Vulnerability to chronic subordination stress-induced depression-like disorders in adult 129SvEv male mice

Harold Dadomo, Valentina Sanghez, Luisana Di Cristo, Andrea Lori, Graziano Ceresini, Isabelle Malinge, Stefano Parmigiani, Paola Palanza, Malcolm Sheardown, Alessandro Bartolomucci

Research output: Contribution to journalArticlepeer-review

33 Scopus citations

Abstract

Exposure to stressful life events is intimately linked with vulnerability to neuropsychiatric disorders such as major depression. Pre-clinical animal models offer an effective tool to disentangle the underlying molecular mechanisms. In particular, the 129SvEv strain is often used to develop transgenic mouse models but poorly characterized as far as behavior and neuroendocrine functions are concerned. Here we present a comprehensive characterization of 129SvEv male mice's vulnerability to social stress-induced depression-like disorders and physiological comorbidities. We employed a well characterized mouse model of chronic social stress based on social defeat and subordination. Subordinate 129SvEv mice showed body weight gain, hyperphagia, increased adipose fat pads weight and basal plasma corticosterone. Home cage phenotyping revealed a suppression of spontaneous locomotor activity and transient hyperthermia. Subordinate 129SvEv mice also showed marked fearfulness, anhedonic-like response toward a novel but palatable food, increased anxiety in the elevated plus maze and social avoidance of an unfamiliar male mouse. A direct measured effect of the stressfulness of the living environment, i.e. the amount of daily aggression received, predicted the degree of corticosterone level and locomotor activity but not of the other parameters. This is the first study validating a chronic subordination stress paradigm in 129SvEv male mice. Results demonstrated remarkable stress vulnerability and establish the validity to use this mouse strain as a model for depression-like disorders.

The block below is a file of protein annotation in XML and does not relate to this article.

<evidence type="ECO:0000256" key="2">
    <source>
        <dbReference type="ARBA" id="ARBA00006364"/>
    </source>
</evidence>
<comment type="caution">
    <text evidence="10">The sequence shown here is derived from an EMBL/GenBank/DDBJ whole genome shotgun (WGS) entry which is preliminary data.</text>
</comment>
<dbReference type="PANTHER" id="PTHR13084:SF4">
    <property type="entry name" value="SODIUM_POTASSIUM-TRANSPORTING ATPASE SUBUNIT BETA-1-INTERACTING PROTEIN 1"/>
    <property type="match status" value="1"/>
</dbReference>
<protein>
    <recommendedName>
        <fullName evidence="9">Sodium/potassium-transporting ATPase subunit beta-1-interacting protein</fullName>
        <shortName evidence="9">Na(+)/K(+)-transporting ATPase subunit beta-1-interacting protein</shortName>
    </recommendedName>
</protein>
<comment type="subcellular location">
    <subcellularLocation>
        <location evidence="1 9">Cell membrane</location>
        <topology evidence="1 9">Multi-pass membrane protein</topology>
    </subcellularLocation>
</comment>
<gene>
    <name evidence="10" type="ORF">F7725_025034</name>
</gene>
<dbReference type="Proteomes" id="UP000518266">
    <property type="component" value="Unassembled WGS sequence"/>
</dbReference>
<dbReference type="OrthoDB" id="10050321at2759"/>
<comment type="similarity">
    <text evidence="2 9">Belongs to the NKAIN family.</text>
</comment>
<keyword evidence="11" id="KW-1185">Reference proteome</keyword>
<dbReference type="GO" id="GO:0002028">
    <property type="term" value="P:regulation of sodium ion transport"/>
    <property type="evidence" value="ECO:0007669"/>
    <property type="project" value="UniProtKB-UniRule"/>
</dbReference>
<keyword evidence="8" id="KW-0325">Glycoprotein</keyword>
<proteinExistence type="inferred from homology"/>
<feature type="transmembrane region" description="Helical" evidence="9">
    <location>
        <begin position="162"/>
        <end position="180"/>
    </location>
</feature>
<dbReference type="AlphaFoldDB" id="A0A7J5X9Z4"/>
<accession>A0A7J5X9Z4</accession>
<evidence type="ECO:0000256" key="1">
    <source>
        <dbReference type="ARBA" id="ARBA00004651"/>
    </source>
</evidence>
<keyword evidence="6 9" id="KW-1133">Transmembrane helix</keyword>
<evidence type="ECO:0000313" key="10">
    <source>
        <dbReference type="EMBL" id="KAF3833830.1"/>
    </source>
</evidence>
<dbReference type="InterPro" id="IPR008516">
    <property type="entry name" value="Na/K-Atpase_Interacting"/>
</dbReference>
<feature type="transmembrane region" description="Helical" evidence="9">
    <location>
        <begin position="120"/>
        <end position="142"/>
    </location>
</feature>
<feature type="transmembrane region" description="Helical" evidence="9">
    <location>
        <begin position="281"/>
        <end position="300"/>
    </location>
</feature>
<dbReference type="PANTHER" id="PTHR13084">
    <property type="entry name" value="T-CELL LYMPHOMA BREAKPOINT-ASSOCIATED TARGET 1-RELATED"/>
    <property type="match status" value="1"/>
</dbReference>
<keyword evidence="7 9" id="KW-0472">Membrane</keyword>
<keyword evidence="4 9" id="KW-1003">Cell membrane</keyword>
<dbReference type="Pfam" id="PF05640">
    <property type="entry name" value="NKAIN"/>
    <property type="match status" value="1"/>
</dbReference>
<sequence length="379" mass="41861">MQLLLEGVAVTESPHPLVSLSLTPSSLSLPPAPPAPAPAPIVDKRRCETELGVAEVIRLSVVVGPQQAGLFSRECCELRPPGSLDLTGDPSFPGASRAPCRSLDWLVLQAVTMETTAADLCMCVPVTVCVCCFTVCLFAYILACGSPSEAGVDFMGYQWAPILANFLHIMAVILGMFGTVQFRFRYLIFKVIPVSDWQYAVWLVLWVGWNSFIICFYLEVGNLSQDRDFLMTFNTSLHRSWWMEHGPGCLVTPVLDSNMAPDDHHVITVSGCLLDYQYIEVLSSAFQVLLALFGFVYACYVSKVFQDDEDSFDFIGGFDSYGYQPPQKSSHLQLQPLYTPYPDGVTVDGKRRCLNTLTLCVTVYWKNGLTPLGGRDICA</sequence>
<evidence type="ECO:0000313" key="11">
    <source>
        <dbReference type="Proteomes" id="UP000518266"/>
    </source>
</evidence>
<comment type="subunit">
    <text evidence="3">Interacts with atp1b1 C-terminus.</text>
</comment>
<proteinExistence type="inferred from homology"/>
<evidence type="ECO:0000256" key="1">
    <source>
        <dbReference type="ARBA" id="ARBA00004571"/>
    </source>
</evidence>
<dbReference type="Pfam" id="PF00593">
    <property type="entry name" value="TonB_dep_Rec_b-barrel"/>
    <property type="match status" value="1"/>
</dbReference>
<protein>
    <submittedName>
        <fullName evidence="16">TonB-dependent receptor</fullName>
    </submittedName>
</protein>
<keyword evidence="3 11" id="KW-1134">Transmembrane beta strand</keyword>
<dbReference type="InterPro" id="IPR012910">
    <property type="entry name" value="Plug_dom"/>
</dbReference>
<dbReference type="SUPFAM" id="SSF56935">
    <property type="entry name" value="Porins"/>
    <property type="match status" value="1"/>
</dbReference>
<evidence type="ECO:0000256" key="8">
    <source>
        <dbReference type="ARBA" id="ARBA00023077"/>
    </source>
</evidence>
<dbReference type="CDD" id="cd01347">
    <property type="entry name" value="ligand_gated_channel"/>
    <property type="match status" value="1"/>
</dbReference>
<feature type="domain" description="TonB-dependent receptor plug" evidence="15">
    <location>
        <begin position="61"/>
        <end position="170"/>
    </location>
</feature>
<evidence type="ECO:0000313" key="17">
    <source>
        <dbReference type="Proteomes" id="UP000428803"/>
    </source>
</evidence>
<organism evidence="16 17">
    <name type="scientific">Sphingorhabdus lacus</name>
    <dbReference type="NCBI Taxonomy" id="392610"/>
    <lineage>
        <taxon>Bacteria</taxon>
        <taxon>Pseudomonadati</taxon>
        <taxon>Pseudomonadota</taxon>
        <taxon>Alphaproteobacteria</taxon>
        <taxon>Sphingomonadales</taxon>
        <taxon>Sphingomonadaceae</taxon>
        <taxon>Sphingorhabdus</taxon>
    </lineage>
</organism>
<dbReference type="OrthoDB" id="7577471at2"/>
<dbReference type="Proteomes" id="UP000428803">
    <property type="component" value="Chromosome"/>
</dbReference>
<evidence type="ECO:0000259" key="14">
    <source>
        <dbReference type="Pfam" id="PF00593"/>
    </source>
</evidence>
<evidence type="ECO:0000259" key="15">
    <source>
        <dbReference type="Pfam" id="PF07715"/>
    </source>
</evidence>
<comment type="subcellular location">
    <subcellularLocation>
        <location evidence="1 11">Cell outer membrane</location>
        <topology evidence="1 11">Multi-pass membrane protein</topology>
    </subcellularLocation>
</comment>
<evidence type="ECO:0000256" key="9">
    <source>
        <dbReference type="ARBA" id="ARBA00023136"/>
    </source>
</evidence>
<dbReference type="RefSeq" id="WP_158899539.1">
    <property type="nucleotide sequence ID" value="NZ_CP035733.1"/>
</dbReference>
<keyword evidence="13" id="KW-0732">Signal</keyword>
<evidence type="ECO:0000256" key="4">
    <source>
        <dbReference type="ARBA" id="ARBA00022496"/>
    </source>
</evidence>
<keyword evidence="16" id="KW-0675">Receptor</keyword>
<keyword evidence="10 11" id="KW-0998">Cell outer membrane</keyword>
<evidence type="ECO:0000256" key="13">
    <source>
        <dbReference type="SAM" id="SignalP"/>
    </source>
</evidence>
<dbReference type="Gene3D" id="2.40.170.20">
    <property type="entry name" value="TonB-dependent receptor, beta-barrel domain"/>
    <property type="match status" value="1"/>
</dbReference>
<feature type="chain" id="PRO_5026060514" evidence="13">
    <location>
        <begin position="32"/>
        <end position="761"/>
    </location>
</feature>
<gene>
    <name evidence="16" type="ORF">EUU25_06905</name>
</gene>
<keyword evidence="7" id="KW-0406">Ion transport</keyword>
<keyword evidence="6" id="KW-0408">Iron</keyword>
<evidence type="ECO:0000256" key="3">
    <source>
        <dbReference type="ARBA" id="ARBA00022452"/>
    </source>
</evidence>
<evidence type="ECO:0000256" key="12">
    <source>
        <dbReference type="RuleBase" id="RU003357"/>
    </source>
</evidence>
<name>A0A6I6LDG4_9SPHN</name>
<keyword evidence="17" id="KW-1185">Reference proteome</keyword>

Original languageEnglish (US)
Pages (from-to)1461-1471
Number of pages11
JournalProgress in Neuro-Psychopharmacology and Biological Psychiatry
Volume35
Issue number6
DOIs
StatePublished - Aug 1 2011

Bibliographical note

Funding Information:
Financially supported by Takeda Cambridge Ltd (PP, AB) and the University of Parma (FIL 2008 to PP and SP).

Keywords

  • Anhedonia
  • Anxiety
  • Knockout mice
  • Major depression
  • Strain comparison
  • Stress

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